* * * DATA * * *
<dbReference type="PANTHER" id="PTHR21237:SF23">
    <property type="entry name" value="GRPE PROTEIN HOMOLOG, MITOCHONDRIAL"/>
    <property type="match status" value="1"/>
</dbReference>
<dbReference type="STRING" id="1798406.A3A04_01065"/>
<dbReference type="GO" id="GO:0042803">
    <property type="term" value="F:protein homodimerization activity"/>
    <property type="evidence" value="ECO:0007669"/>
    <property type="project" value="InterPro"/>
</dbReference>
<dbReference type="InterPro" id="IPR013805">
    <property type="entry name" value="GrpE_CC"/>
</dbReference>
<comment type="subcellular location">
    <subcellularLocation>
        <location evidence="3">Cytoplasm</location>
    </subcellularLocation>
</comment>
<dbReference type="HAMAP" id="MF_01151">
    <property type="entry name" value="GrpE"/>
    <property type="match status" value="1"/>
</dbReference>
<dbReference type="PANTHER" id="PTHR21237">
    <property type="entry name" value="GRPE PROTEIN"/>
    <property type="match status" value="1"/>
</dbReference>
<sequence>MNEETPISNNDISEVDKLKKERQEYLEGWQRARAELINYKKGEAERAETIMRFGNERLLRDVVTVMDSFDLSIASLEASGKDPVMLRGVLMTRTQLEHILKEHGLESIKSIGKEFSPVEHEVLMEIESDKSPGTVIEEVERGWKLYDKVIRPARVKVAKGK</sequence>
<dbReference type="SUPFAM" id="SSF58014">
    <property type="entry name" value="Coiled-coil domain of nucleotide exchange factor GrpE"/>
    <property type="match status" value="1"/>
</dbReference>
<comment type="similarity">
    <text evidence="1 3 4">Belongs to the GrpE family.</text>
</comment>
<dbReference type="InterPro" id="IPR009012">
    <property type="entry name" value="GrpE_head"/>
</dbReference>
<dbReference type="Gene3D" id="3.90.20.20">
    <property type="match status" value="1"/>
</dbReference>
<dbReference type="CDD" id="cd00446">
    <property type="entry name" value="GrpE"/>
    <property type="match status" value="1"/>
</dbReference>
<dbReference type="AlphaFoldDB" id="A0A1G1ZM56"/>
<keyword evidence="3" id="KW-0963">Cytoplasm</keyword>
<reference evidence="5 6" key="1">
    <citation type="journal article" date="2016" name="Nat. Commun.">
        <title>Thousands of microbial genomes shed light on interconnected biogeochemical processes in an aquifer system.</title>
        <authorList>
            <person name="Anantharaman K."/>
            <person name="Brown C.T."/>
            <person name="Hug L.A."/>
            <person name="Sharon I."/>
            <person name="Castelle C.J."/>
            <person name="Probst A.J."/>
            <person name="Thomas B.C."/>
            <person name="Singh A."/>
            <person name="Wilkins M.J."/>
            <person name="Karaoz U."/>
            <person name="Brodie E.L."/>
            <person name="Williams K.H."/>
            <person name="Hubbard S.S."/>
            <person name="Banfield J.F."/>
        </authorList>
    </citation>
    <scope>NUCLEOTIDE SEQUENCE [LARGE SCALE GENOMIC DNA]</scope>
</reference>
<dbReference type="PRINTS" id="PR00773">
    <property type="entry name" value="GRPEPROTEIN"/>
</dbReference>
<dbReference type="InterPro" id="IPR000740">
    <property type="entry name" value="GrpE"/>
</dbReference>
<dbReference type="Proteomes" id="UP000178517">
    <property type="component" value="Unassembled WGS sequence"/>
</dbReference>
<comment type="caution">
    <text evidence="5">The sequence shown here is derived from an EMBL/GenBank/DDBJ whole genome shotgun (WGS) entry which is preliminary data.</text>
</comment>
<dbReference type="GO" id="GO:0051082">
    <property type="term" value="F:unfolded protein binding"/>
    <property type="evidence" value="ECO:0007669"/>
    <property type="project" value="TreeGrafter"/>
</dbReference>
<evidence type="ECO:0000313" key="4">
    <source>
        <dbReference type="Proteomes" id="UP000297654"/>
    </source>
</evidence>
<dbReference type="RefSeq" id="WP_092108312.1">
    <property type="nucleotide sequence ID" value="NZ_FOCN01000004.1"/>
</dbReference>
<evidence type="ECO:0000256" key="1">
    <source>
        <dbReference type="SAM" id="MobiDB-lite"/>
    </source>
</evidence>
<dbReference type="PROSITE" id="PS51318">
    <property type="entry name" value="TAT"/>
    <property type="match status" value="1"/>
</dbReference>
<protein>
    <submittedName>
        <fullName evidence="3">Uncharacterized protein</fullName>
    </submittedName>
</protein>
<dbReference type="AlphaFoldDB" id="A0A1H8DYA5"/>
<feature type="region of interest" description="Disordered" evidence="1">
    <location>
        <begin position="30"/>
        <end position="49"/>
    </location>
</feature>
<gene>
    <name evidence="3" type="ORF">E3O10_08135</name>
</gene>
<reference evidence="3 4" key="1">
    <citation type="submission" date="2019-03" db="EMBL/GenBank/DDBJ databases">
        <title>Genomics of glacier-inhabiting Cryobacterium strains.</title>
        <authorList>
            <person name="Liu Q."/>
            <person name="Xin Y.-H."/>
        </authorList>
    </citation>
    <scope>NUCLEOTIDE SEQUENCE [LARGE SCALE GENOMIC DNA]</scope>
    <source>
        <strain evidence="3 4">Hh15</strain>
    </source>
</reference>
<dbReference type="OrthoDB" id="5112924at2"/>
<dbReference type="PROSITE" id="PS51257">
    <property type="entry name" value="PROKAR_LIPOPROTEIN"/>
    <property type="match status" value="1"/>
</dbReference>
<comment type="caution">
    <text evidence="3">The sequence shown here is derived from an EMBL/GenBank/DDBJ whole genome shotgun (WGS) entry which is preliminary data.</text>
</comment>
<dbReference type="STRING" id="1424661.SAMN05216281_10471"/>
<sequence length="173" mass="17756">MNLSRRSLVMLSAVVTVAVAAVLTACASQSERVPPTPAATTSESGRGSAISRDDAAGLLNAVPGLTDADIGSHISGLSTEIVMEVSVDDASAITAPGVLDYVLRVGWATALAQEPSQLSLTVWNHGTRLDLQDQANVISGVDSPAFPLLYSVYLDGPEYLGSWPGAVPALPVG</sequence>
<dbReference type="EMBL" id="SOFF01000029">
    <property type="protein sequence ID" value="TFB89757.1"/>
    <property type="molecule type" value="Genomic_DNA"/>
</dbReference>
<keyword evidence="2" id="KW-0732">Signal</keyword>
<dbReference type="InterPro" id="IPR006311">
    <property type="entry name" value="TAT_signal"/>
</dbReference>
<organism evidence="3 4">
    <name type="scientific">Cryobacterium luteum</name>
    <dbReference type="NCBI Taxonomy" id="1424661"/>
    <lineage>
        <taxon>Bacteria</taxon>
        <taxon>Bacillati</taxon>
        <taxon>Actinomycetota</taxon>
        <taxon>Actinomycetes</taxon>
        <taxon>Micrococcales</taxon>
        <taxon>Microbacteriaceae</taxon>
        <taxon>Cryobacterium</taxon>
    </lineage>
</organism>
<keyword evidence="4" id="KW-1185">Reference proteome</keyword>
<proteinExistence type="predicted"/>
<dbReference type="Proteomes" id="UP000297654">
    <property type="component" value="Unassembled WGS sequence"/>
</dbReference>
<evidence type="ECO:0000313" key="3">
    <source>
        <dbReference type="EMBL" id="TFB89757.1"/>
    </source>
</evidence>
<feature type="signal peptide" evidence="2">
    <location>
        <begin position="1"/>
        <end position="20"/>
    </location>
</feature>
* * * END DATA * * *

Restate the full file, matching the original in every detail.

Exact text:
<dbReference type="PANTHER" id="PTHR21237:SF23">
    <property type="entry name" value="GRPE PROTEIN HOMOLOG, MITOCHONDRIAL"/>
    <property type="match status" value="1"/>
</dbReference>
<dbReference type="STRING" id="1798406.A3A04_01065"/>
<dbReference type="GO" id="GO:0042803">
    <property type="term" value="F:protein homodimerization activity"/>
    <property type="evidence" value="ECO:0007669"/>
    <property type="project" value="InterPro"/>
</dbReference>
<dbReference type="InterPro" id="IPR013805">
    <property type="entry name" value="GrpE_CC"/>
</dbReference>
<comment type="subcellular location">
    <subcellularLocation>
        <location evidence="3">Cytoplasm</location>
    </subcellularLocation>
</comment>
<dbReference type="HAMAP" id="MF_01151">
    <property type="entry name" value="GrpE"/>
    <property type="match status" value="1"/>
</dbReference>
<dbReference type="PANTHER" id="PTHR21237">
    <property type="entry name" value="GRPE PROTEIN"/>
    <property type="match status" value="1"/>
</dbReference>
<sequence>MNEETPISNNDISEVDKLKKERQEYLEGWQRARAELINYKKGEAERAETIMRFGNERLLRDVVTVMDSFDLSIASLEASGKDPVMLRGVLMTRTQLEHILKEHGLESIKSIGKEFSPVEHEVLMEIESDKSPGTVIEEVERGWKLYDKVIRPARVKVAKGK</sequence>
<dbReference type="SUPFAM" id="SSF58014">
    <property type="entry name" value="Coiled-coil domain of nucleotide exchange factor GrpE"/>
    <property type="match status" value="1"/>
</dbReference>
<comment type="similarity">
    <text evidence="1 3 4">Belongs to the GrpE family.</text>
</comment>
<dbReference type="InterPro" id="IPR009012">
    <property type="entry name" value="GrpE_head"/>
</dbReference>
<dbReference type="Gene3D" id="3.90.20.20">
    <property type="match status" value="1"/>
</dbReference>
<dbReference type="CDD" id="cd00446">
    <property type="entry name" value="GrpE"/>
    <property type="match status" value="1"/>
</dbReference>
<dbReference type="AlphaFoldDB" id="A0A1G1ZM56"/>
<keyword evidence="3" id="KW-0963">Cytoplasm</keyword>
<reference evidence="5 6" key="1">
    <citation type="journal article" date="2016" name="Nat. Commun.">
        <title>Thousands of microbial genomes shed light on interconnected biogeochemical processes in an aquifer system.</title>
        <authorList>
            <person name="Anantharaman K."/>
            <person name="Brown C.T."/>
            <person name="Hug L.A."/>
            <person name="Sharon I."/>
            <person name="Castelle C.J."/>
            <person name="Probst A.J."/>
            <person name="Thomas B.C."/>
            <person name="Singh A."/>
            <person name="Wilkins M.J."/>
            <person name="Karaoz U."/>
            <person name="Brodie E.L."/>
            <person name="Williams K.H."/>
            <person name="Hubbard S.S."/>
            <person name="Banfield J.F."/>
        </authorList>
    </citation>
    <scope>NUCLEOTIDE SEQUENCE [LARGE SCALE GENOMIC DNA]</scope>
</reference>
<dbReference type="PRINTS" id="PR00773">
    <property type="entry name" value="GRPEPROTEIN"/>
</dbReference>
<dbReference type="InterPro" id="IPR000740">
    <property type="entry name" value="GrpE"/>
</dbReference>
<dbReference type="Proteomes" id="UP000178517">
    <property type="component" value="Unassembled WGS sequence"/>
</dbReference>
<comment type="caution">
    <text evidence="5">The sequence shown here is derived from an EMBL/GenBank/DDBJ whole genome shotgun (WGS) entry which is preliminary data.</text>
</comment>
<dbReference type="GO" id="GO:0051082">
    <property type="term" value="F:unfolded protein binding"/>
    <property type="evidence" value="ECO:0007669"/>
    <property type="project" value="TreeGrafter"/>
</dbReference>
<evidence type="ECO:0000313" key="4">
    <source>
        <dbReference type="Proteomes" id="UP000297654"/>
    </source>
</evidence>
<dbReference type="RefSeq" id="WP_092108312.1">
    <property type="nucleotide sequence ID" value="NZ_FOCN01000004.1"/>
</dbReference>
<evidence type="ECO:0000256" key="1">
    <source>
        <dbReference type="SAM" id="MobiDB-lite"/>
    </source>
</evidence>
<dbReference type="PROSITE" id="PS51318">
    <property type="entry name" value="TAT"/>
    <property type="match status" value="1"/>
</dbReference>
<protein>
    <submittedName>
        <fullName evidence="3">Uncharacterized protein</fullName>
    </submittedName>
</protein>
<dbReference type="AlphaFoldDB" id="A0A1H8DYA5"/>
<feature type="region of interest" description="Disordered" evidence="1">
    <location>
        <begin position="30"/>
        <end position="49"/>
    </location>
</feature>
<gene>
    <name evidence="3" type="ORF">E3O10_08135</name>
</gene>
<reference evidence="3 4" key="1">
    <citation type="submission" date="2019-03" db="EMBL/GenBank/DDBJ databases">
        <title>Genomics of glacier-inhabiting Cryobacterium strains.</title>
        <authorList>
            <person name="Liu Q."/>
            <person name="Xin Y.-H."/>
        </authorList>
    </citation>
    <scope>NUCLEOTIDE SEQUENCE [LARGE SCALE GENOMIC DNA]</scope>
    <source>
        <strain evidence="3 4">Hh15</strain>
    </source>
</reference>
<dbReference type="OrthoDB" id="5112924at2"/>
<dbReference type="PROSITE" id="PS51257">
    <property type="entry name" value="PROKAR_LIPOPROTEIN"/>
    <property type="match status" value="1"/>
</dbReference>
<comment type="caution">
    <text evidence="3">The sequence shown here is derived from an EMBL/GenBank/DDBJ whole genome shotgun (WGS) entry which is preliminary data.</text>
</comment>
<dbReference type="STRING" id="1424661.SAMN05216281_10471"/>
<sequence length="173" mass="17756">MNLSRRSLVMLSAVVTVAVAAVLTACASQSERVPPTPAATTSESGRGSAISRDDAAGLLNAVPGLTDADIGSHISGLSTEIVMEVSVDDASAITAPGVLDYVLRVGWATALAQEPSQLSLTVWNHGTRLDLQDQANVISGVDSPAFPLLYSVYLDGPEYLGSWPGAVPALPVG</sequence>
<dbReference type="EMBL" id="SOFF01000029">
    <property type="protein sequence ID" value="TFB89757.1"/>
    <property type="molecule type" value="Genomic_DNA"/>
</dbReference>
<keyword evidence="2" id="KW-0732">Signal</keyword>
<dbReference type="InterPro" id="IPR006311">
    <property type="entry name" value="TAT_signal"/>
</dbReference>
<organism evidence="3 4">
    <name type="scientific">Cryobacterium luteum</name>
    <dbReference type="NCBI Taxonomy" id="1424661"/>
    <lineage>
        <taxon>Bacteria</taxon>
        <taxon>Bacillati</taxon>
        <taxon>Actinomycetota</taxon>
        <taxon>Actinomycetes</taxon>
        <taxon>Micrococcales</taxon>
        <taxon>Microbacteriaceae</taxon>
        <taxon>Cryobacterium</taxon>
    </lineage>
</organism>
<keyword evidence="4" id="KW-1185">Reference proteome</keyword>
<proteinExistence type="predicted"/>
<dbReference type="Proteomes" id="UP000297654">
    <property type="component" value="Unassembled WGS sequence"/>
</dbReference>
<evidence type="ECO:0000313" key="3">
    <source>
        <dbReference type="EMBL" id="TFB89757.1"/>
    </source>
</evidence>
<feature type="signal peptide" evidence="2">
    <location>
        <begin position="1"/>
        <end position="20"/>
    </location>
</feature>